Chris Knipp Writing: Movies, Politics, Art


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PostPosted: Mon Sep 11, 2017 12:30 pm 
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OAKLAND POLICE CHIEF SEAN WHENT IN THE FORCE

A look at the Oakland police

Peter Nicks provided an immersive picture of Oakland, California's Highland Hospital emergency room in his previous documentary, The Waiting Room (SFIFF 2012). This time he takes on a tougher and more controversial subject: the police (Oakland again) and their relations with the public. He's embedded again, but with the police department and even the police academy, with some lively footage of action in the streets. The topic could not be more timely in post-Ferguson America. A police spokesman even says the demonstrations in solidarity with Ferguson went on longer in Oakland than in Missouri. Are the police doing their job? Maybe Nicks can find out. Unfortunately, this is not the satisfying, warmly humanistic film The Waiting Room was. Perhaps it couldn't be. But perhaps this was a project that, unlike the earlier one, was in some aspects doomed.

We see the (predominantly white) police academy being lectured by African Americans on dealing with the black community, giving them some insight into how they are seen from outside. When a black woman has been in a car accident and her brother becomes threatening, we see young cop Joe Cairo diffuse the volatile situation in a patient, professional manner. We also see body camera footage shown the public in disputed cases where black men were attacked or killed by police. It's hard to make any sense of these shaky keyhole images, though, and at some key moments, the cameras turn out to have been off. In any case, the black community distrusts the police, and think the body cam footage was edited. A police shooting where the cameras were off turns out to involve Joe Cairo, the "good cop" of the earlier sequence.

What is clear from the police point of view is that in the worst street situations, they are often confronted by individuals who are out of control, angry, violent, desperate, and under the influence, and of course, may be armed. And the cops may be worn down when they enter the fray. The chief points out they are understaffed and overworked, continually going longer-than-normal days without a lunch break. Admitting this is the chief's way of taking flack, not pretending the OPD is doing a perfect job. (Could monies that are going to build up equipment be diverted to more hires?)

Many have commended the filmmaker's even handed approach in The Force. This is not propaganda. But it's not an exposé either. He doesn't have that kind of access, and it's hard to imagine how he could have. In fact when the going gets tough and the OPD starts to disintegrate due to a prostitution and sex scandal, the access slips away. When Nicks starts out, the Oakland police have already been under federal supervision for eleven years due to multiple cases of misconduct . New police chief Sean Whent has been in office for a year. When things get rough for Whent, whose PR and damage control gets considerable footage for a while, and he is forced out after less than two years, with a quick string of replacements, Nicks' previously excellent access has faded and he is relying on footage of press conferences.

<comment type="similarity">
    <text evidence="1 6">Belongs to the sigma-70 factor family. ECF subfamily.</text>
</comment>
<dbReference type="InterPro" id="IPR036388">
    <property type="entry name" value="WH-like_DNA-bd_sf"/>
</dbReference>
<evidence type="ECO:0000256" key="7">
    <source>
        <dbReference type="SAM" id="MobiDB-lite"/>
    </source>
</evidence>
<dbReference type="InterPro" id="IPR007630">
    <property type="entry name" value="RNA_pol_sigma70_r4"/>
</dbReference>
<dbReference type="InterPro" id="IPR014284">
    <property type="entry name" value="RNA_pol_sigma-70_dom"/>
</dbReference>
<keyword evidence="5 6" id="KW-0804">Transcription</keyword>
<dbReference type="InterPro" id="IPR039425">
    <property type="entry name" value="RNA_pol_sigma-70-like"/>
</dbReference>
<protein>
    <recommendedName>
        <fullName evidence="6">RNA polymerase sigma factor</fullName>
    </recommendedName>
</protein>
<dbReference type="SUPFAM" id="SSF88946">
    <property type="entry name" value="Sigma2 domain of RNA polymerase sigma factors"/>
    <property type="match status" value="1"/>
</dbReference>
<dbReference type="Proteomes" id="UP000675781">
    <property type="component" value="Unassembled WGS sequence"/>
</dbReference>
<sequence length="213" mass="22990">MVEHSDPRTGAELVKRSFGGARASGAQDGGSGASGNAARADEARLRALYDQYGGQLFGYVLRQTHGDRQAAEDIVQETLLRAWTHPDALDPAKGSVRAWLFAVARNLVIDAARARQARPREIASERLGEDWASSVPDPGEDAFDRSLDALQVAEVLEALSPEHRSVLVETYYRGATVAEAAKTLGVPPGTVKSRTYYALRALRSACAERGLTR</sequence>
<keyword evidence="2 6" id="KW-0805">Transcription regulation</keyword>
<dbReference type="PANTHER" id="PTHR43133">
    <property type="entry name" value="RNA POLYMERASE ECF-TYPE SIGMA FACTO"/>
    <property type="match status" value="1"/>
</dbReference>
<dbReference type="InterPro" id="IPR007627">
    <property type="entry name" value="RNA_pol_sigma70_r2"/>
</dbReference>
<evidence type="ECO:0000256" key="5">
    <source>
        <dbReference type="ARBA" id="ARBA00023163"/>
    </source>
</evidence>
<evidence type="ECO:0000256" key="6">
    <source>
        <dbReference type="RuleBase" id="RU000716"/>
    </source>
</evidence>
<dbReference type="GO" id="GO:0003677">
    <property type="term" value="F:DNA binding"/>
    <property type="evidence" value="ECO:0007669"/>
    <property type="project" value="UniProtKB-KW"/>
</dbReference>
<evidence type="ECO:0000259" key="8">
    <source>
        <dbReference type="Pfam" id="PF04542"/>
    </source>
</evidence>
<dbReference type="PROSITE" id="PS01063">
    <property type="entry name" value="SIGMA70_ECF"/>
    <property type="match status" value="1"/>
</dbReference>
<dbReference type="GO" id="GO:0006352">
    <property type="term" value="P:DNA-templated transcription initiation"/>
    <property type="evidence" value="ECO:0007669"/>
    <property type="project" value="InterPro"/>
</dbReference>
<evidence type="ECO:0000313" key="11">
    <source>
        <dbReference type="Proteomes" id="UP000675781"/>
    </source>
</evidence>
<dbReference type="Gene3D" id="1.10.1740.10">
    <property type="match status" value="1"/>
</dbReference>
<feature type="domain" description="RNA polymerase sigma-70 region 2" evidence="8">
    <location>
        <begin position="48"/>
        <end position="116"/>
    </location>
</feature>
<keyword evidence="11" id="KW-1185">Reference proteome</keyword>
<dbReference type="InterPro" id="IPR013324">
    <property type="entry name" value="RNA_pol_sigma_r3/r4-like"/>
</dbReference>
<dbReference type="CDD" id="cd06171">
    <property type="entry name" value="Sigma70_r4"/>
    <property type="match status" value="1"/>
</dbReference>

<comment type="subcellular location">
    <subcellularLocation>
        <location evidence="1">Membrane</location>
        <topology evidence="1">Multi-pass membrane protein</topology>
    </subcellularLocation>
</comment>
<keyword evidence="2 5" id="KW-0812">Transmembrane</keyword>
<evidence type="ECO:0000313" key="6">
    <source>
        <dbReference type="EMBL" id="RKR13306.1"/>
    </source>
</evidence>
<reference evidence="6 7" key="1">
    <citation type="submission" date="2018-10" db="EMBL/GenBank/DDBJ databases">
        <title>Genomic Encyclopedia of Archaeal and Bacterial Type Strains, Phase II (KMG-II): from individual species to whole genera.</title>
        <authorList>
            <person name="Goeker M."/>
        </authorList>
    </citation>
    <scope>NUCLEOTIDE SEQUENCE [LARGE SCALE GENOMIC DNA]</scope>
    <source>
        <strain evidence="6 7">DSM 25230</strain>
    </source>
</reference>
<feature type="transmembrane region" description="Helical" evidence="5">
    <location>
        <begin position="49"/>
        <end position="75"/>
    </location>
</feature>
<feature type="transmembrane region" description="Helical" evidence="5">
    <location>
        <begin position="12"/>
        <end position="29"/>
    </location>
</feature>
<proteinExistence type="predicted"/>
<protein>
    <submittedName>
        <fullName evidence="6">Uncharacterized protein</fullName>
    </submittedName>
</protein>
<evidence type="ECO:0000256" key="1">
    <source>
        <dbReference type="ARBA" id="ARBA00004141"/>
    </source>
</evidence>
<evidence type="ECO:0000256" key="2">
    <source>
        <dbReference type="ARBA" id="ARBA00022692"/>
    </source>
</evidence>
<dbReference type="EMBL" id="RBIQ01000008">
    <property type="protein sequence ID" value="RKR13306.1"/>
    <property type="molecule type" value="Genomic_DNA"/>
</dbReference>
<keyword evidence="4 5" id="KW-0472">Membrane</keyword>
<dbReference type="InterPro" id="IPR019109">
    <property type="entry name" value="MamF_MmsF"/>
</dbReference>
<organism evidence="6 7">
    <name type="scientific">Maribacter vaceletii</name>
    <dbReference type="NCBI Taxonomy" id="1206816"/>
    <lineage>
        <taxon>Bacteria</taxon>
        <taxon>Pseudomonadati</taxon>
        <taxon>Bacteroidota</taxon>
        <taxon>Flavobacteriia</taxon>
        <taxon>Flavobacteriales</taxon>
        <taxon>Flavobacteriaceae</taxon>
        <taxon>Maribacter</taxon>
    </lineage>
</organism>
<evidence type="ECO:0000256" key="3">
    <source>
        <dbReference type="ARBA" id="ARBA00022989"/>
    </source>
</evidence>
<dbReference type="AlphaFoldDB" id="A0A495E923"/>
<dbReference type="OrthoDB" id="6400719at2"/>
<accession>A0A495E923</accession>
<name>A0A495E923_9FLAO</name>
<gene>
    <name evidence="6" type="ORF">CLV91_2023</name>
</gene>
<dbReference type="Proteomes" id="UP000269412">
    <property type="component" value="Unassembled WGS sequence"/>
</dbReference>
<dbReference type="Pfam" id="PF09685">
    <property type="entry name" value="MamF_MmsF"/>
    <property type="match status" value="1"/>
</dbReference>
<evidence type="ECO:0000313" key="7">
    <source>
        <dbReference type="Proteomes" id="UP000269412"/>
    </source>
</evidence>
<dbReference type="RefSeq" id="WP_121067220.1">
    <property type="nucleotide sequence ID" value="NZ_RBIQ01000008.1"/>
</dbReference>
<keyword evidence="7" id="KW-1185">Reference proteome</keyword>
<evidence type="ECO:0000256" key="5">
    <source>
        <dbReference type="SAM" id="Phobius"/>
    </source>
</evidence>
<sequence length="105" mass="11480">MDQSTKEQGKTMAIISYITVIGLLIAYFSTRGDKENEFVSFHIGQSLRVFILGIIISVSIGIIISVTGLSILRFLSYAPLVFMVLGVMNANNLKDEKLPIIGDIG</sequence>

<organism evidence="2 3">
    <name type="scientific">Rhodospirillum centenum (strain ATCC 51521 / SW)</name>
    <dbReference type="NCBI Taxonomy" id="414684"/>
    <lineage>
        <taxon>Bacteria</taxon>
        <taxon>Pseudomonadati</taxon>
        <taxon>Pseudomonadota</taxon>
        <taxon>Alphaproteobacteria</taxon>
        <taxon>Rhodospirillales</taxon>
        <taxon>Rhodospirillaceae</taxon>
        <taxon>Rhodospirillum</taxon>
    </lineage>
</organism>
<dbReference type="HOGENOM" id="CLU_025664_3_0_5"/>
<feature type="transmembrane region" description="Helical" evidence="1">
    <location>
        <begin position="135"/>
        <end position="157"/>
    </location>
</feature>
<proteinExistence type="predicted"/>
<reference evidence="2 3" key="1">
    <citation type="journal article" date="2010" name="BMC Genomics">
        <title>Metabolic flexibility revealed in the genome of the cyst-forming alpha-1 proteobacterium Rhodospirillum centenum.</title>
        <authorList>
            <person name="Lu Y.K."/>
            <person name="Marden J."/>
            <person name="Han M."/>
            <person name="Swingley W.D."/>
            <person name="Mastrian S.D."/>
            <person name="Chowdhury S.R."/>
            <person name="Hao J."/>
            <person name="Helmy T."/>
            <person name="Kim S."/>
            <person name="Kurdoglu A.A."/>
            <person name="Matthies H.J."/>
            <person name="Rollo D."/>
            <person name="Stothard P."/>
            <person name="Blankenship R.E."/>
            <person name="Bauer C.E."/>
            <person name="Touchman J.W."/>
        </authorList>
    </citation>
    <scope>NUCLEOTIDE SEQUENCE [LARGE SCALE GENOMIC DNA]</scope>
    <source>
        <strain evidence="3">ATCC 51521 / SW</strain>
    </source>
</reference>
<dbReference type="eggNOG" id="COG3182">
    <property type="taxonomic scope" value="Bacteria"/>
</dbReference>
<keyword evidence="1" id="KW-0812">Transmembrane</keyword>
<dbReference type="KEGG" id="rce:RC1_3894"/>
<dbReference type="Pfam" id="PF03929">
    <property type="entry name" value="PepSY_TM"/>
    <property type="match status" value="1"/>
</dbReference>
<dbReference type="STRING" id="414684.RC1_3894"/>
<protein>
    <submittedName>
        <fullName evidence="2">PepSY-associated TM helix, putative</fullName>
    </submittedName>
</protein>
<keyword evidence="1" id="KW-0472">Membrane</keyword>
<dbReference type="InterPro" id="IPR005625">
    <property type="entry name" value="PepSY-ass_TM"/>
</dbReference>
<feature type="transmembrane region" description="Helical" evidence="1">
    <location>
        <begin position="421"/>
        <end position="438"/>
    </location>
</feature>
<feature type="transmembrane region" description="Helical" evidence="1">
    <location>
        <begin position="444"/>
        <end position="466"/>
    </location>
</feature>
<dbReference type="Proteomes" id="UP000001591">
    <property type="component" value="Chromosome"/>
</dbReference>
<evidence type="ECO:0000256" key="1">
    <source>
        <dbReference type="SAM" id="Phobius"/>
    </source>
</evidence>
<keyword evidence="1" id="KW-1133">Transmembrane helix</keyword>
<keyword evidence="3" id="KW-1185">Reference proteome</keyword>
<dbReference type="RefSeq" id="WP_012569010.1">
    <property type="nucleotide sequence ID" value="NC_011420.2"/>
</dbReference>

Nicks shows the same kind of patience and observational neutrality he had in The Waiting Room, applying it to very different material. However, this is too much of a moving target. Come to think of it, one wouldn't really speak of his being "embedded" at Highland Hospital. Patients and medical staff would never be seen as opposing camps - as cops and the poor black community so often are. What was needed here, one might argue, isn't a film like this, but long-term investigative journalism that delves deeply into both sides of the community, the "government" side, as Whent explains to rookie cops that the police department essentially is, and the "community" side, the poor minority community that bears the brunt of police violence.

It's impossible to watch The Force (and isn't the choice of that word as the title itself a bit propagandistic, after all?) without thinking of Folayan and Davis' fiery recent movie Whose Streets?, about the events in Ferguson, Missouri, and from the African American point of view, afer the killing of black teenager Mike Brown by the white cop Darren Wilson, who was not indicted. This film is infuriating for some, no doubt. But biased as it is, it's satisfying for many of us - because it is a cry of protest and an expression of what the Black Lives Matter movement means. It's biased. But it's convincing. Nicks shows that Oakland police are mostly trying to do their jobs and not beat up on people. But it's not as deep a look into the American dilemma as Whose Streets?.

The Force, 80 mins., debuted at Sundance Jan. 2017; shown at perhaps a dozen festivals including True/False, San Francisco, Seattle, and BAMcinemafest. It won 2 festival awards and 3 award nominations. Limited release starts in the Bay Area at the Embarcadero, Grand Lake and California Theaters in San Francisco, Oakland, and Berkeley respectively on Fri., 15 Sept. 2017, 22 Sept. 2017 in NYC.

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©Chris Knipp. Blog: http://chrisknipp.blogspot.com/.


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